Docket No. 696
Decided: Thursday, December 22nd, 1892
Opinion: 5 Wash. 422 (1892)
Court: Anders1 Court (1889-1892)
Note: We post only slip opinion(s) as published at the time of the decision. Please consult Washington Reports printed volumes for the opinion(s) in their final form. Undetermined votes indicate that the opinion(s) have not been evaluated yet.
SEAL v. PUGET SOUND LOAN & INV. CO., 5 Wash. 422; 32 P. 214 (1892).
SUPREME COURT OF WASHINGTON
December 22, 1892, Decided Appeal from Superior Court, Jefferson County.
Court: Judgment affirmed.
Counsel: John Trumbull, for appellant. Carroll & Rohde, for respondent.
Judge(s) DUNBAR, J. ANDERS, C. J., and SCOTT, STILES and HOYT, JJ., concur.
Opinion By: DUNBAR The opinion of the court was delivered by DUNBAR, J.--This action is for the foreclosure of a mortgage on certain real estate in which appellant, a corporation, was mortgagor. The mortgage shows on its face that it was regularly executed by proper officers of the corporation. The defense sought to be established is, that the mortgage was executed by officers of the corporation without authority from such corporation. The referee before whom the testimony was taken finds as a question of fact that the note and mortgage were executed and delivered by the president and secretary without being previously authorized by the board of trustees so to do. Whether, considering all the testimony and exhibits in this case, we should be inclined to adopt the referee's finding in this particular is not necessary now to determine, for there is no question of the correctness of the further finding, that the action of the president and secretary was afterwards ratified by the corporation.
This mortgage was executed July 1, 1889, for the sum of six thousand dollars. It was an instrument that the corporation had a right under the law to execute. It was prepared by the attorney of the corporation, who by its bylaws is made the legal adviser of the company and board of trustees, and who is required by the by-laws to draw all contracts required, and to examine and pass upon the legality and sufficiency of all instruments submitted by the board of trustees, or its officers. The testimony shows that the corporation was aware from the first of the existence of this mortgage; that they never objected to it or sought to repudiate it in any manner whatever, but on the contrary they endorsed and ratified its execution; that on May 22, 1890, the board of trustees at regular meetings considered and discussed this note and mortgage, and instead of there being any talk of repudiating it, they, on the other hand, by virtue of a motion made and passed by the board of trustees, appointed a committee to arrange for the payment of the same; and that on the 12th day of December, 1890, the corporation did actually make a payment out of its corporate funds on the note secured by said mortgage of fourteen hundred dollars; and on the 23d day of March, 1891, made another payment of seven hundred dollars. And no act looking towards the repudiation of this mortgage was done until two years after its execution, and long after it had passed into the hands of innocent purchasers.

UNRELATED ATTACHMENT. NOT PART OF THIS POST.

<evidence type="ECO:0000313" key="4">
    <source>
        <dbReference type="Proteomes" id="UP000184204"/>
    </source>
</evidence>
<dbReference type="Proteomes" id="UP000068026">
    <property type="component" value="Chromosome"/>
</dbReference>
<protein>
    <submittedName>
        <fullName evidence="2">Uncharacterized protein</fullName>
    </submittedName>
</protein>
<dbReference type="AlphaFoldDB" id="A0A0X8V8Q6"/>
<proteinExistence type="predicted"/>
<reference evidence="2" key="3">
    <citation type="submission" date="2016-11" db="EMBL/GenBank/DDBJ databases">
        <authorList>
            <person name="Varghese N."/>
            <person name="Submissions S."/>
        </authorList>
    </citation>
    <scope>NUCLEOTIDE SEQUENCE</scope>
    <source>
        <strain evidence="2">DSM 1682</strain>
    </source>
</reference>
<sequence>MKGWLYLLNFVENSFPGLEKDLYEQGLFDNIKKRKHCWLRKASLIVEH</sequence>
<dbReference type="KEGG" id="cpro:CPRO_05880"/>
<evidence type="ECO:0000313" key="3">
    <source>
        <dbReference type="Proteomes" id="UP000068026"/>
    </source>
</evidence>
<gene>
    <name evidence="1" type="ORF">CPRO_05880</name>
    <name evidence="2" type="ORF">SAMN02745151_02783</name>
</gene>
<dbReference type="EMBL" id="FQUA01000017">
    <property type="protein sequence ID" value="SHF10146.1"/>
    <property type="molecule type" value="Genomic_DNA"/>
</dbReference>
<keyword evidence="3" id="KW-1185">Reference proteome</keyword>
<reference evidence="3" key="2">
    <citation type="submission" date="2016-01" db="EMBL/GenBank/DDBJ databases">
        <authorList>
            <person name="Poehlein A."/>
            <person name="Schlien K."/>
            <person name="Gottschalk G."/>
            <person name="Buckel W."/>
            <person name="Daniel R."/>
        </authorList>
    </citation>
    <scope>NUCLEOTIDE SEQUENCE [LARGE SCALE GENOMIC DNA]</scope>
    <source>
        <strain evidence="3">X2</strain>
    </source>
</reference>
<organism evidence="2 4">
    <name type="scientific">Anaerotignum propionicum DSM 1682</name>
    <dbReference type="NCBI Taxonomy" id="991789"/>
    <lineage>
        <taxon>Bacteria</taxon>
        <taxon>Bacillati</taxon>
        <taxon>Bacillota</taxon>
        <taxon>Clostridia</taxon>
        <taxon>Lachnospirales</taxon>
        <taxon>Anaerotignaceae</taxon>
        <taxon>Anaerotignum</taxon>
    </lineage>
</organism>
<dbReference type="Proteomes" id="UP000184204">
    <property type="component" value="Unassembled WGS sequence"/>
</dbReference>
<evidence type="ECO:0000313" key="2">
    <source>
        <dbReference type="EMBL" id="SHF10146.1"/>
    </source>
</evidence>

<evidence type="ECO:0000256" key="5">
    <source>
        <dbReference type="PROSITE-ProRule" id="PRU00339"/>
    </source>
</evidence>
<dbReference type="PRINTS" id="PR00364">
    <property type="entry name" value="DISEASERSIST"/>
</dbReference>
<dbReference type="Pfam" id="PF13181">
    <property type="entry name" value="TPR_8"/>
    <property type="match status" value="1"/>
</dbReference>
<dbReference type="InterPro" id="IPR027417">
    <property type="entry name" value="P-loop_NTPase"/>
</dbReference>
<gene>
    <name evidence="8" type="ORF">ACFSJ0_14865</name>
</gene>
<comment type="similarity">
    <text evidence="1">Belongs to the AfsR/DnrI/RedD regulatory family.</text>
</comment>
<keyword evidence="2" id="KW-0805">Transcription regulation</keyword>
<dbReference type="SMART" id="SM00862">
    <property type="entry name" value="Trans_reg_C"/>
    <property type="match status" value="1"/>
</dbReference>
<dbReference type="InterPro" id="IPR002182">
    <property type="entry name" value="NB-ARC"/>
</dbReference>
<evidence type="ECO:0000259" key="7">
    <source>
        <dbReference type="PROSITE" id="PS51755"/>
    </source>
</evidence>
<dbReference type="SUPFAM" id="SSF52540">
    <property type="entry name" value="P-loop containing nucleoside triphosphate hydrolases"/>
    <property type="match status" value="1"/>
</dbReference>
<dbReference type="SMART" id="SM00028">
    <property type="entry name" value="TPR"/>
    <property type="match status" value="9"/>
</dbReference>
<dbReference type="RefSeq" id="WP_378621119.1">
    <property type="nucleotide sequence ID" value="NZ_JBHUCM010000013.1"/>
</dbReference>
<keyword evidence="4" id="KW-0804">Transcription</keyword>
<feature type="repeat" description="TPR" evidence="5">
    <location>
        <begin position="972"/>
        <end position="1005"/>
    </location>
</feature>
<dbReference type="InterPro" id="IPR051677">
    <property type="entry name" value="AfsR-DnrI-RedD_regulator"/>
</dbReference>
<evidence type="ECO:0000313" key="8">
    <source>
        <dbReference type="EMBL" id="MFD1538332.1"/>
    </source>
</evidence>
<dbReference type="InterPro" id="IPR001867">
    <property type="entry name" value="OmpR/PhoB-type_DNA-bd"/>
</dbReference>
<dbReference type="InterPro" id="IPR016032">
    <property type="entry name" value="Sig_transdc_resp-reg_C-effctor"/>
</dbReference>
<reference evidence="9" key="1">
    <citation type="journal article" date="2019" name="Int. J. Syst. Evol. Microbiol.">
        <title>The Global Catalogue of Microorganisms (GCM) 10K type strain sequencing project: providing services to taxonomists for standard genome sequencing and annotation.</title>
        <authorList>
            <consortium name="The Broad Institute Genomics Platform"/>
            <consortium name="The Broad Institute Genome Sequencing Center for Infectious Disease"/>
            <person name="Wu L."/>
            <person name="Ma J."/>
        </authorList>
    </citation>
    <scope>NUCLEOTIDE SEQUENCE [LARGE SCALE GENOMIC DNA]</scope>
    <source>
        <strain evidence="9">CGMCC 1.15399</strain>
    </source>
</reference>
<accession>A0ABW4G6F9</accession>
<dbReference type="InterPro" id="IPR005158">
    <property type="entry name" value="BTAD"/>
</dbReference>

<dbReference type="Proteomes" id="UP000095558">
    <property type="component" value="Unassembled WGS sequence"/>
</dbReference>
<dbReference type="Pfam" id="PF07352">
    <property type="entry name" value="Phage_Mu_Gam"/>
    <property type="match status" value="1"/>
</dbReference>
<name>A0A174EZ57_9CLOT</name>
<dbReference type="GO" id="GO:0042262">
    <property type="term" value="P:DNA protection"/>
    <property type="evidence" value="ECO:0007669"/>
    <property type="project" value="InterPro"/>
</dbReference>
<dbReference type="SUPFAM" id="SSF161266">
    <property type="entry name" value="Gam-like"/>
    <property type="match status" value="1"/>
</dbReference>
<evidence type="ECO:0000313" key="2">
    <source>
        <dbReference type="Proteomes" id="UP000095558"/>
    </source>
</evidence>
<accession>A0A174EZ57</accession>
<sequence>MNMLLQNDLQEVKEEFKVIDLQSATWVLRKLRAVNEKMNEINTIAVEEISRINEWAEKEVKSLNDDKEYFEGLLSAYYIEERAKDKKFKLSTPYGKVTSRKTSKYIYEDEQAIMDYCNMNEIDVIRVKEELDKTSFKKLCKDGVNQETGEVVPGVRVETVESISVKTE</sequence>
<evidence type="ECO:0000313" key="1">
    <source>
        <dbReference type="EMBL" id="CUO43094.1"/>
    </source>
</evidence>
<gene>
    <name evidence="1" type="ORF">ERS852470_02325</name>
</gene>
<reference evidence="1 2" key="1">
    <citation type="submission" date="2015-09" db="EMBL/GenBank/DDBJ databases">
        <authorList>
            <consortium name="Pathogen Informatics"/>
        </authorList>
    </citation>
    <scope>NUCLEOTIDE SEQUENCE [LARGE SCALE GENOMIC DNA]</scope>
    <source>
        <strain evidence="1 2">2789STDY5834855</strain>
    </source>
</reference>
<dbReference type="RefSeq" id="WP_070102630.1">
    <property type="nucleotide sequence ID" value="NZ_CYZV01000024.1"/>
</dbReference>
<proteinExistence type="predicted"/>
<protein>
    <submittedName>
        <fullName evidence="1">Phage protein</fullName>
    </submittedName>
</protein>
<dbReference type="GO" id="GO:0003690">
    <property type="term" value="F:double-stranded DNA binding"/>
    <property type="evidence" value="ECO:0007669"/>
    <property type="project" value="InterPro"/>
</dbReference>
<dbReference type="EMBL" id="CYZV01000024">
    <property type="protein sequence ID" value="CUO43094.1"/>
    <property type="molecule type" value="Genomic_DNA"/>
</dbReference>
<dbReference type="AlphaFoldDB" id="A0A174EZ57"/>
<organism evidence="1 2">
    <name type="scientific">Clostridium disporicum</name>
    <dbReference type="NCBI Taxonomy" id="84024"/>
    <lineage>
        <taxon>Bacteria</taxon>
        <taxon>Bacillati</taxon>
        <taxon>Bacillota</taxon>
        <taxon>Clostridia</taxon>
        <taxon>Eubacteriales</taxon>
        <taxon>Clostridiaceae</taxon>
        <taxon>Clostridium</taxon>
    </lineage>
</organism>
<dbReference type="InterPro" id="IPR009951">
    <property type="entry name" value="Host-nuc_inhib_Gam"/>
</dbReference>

The testimony shows that this was not the only transaction of this kind wherein the corporation had ratified the actions of the president and secretary, and accepted their acts as binding upon it. This was an executed contract, and the record in this case plainly shows such a state of facts as under all the authorities would be held to be a ratification of the acts of its officers, and the corporation will, therefore, be estopped from denying the authority of its agents.
We think the objection is not well taken, that proof of ratification could not be admitted under the allegations of authority in the complaint. The ratification by a principal of an unauthorized act by an agent has a retroactive efficiency, and being equivalent to an original authority, an allegation of due authority is sustained by proof of such ratification. 2 Estee on Pleadings, § 1984; Abbott's Trial Ev., p. 32, § 28. And even if it were not authorized, this is an equitable action, and the court in the furtherance of justice will consider the complaint amended to correspond with the facts proven, when it can be rightfully done, as in this case. We believe that no injustice has been done to the defendant, and that it has in no way been misled by the pleadings.
The judgment is affirmed.
ANDERS, C. J., and SCOTT, STILES and HOYT, JJ., concur.